If you're having problems hitting your standard 4 iron you should switch to a #9 fairway wood, it has the ability to hit the ball with height, forgiveness, and distance.
• The nine wood is a great choice to replace a 4 iron or 4 hybrid. It has a larger head than a hybrid which for some golfers, it will give them more convenience at the address position. With about 26 degrees of loft, it provides more loft than a 7 wood, which typically has only about 22 degrees of loft. The additional loft makes it easier to hit the ball high even off a tight lie; it’s also very effective from difficult lies like tall grass. In fact, most golfers can hit their 9 wood from the fairway or the rough with enough height and forgiveness, which is not always the case with their 7 wood.
• The club-length of a #9 fairway wood is about 1 inch shorter than a 7 wood, making it much easier to consistently hit the sweet spot.
• The #9 wood will have about 10 more grams of sole head-weight compared to a 7 wood. This additional sole weight will help you in two ways; getting the ball up quicker off the fairway or out of a fairway bunker.
A 9 wood is ideal for golfers who have a sweeping swing, and is a very good choice if you have a shanking problem with standard irons.
Picking Targets with Your Fairway Woods
One of the vital skills that any golfer must possess is the ability to pick good targets – and then hit shots right at those targets. The strategy and planning that goes into picking a smart target is something that is overlooked by many golfers. Even if you aren’t consistent enough with your swing to hit the target the majority of the time, you can still put in the effort to make good decisions knowing that they will pay off at some point.
Picking targets with your fairway woods is pretty similar to picking a target with any of your other clubs. The key is understanding the trajectory that you are going to hit with a given fairway wood, and then choosing your target to allow for that ball flight. For example, your golf 3 wood is going to come into the green on a flatter trajectory than your golf 7 wood, so the target you select will be based on how much bounce and roll you are planning on after the shot lands. What might be a safe target line for your 7 wood could be too dangerous to try with your 3 wood. It isn’t as easy to get the ball to stop quickly with a fairway wood as it is with a short iron, so the roll out always needs to be accounted for.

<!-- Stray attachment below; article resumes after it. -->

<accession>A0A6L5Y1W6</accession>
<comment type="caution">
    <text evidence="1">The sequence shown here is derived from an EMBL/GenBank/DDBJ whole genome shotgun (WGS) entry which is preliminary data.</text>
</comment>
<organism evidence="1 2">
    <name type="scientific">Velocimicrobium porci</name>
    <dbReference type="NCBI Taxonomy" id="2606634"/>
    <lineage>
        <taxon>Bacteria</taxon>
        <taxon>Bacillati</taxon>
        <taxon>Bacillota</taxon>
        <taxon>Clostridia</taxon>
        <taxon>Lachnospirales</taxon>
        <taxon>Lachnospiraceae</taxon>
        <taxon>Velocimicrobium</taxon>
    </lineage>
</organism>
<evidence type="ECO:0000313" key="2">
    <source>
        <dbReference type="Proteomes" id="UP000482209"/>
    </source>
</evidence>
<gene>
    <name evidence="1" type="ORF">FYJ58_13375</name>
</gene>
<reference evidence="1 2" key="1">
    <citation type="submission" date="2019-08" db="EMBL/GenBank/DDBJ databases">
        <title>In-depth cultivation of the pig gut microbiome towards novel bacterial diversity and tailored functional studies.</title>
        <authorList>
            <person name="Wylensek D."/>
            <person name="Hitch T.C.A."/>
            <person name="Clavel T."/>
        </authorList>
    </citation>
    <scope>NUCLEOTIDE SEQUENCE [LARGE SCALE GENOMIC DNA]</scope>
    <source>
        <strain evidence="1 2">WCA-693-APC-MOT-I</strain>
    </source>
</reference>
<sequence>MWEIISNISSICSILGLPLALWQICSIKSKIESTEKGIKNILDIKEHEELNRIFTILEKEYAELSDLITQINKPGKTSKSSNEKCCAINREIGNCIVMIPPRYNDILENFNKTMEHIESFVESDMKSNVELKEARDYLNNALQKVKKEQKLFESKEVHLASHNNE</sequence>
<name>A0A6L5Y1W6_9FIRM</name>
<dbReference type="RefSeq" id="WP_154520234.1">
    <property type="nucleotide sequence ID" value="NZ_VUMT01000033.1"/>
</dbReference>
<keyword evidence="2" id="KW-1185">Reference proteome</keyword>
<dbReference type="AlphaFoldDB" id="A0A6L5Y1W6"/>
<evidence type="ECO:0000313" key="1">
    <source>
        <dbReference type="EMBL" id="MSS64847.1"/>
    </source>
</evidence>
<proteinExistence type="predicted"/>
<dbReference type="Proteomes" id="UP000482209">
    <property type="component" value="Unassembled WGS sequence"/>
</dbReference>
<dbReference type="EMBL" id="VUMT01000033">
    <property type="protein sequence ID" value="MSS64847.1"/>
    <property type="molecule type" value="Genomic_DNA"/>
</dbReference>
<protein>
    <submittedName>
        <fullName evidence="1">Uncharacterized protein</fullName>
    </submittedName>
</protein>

When using your fairway woods off the tee, you want to focus your target picking efforts on taking as much trouble out of play as possible. The point of using your fairway wood off the tee in the first place is to get the ball in the fairway, so pick out the safest line that you can find and hit your shot in that direction. That means keeping the ball away from bunkers, water hazards, trees, etc. While this strategy might leave you with slightly longer approach shots than if you took a more aggressive line, you will come to appreciate how many shots you get to hit into the green from the short grass. Golf is hard enough as it is, you don’t want to make the game any harder by playing from the rough.
Another time where you will be forced to pick a smart target line with your fairway woods is when you are going for the green in two shots on a par five. Assuming there are no major hazards like water to consider, the number one goal in your mind should be to position your ball to make a birdie. Sure it would be great to make an eagle, but you are really trying to get your ball in a spot where you can get down in two – either with a two putt, or an up and down.
Therefore, making sure you avoid the ‘short side’ of the green should be your top priority. The short side is the side of the green where the pin is located on that day. For a second shot on a par five, you actually want to aim away from the hole to the opposite side of the green more often than not. This might seem strange if you are used to aiming your shots directly at the hole all day long, but it is a smart strategy that will lead to more birdies than you are used to making on par fives. For your next few rounds, try this approach on your par five second shots and the results are likely to impress you.
As one additional note, the strategy for picking a target line on long par threes should be much the same as the strategy on par five second shots. You want to make sure to give yourself as much green to work with as possible so you can get in with your par more often than not. If you get too aggressive and aim your tee shot right at the flag, you could find yourself frequently faced with challenging little chip shots or bunker shots. Be cautious with your target lines and do your best to get off the long par threes with a par as often as you can.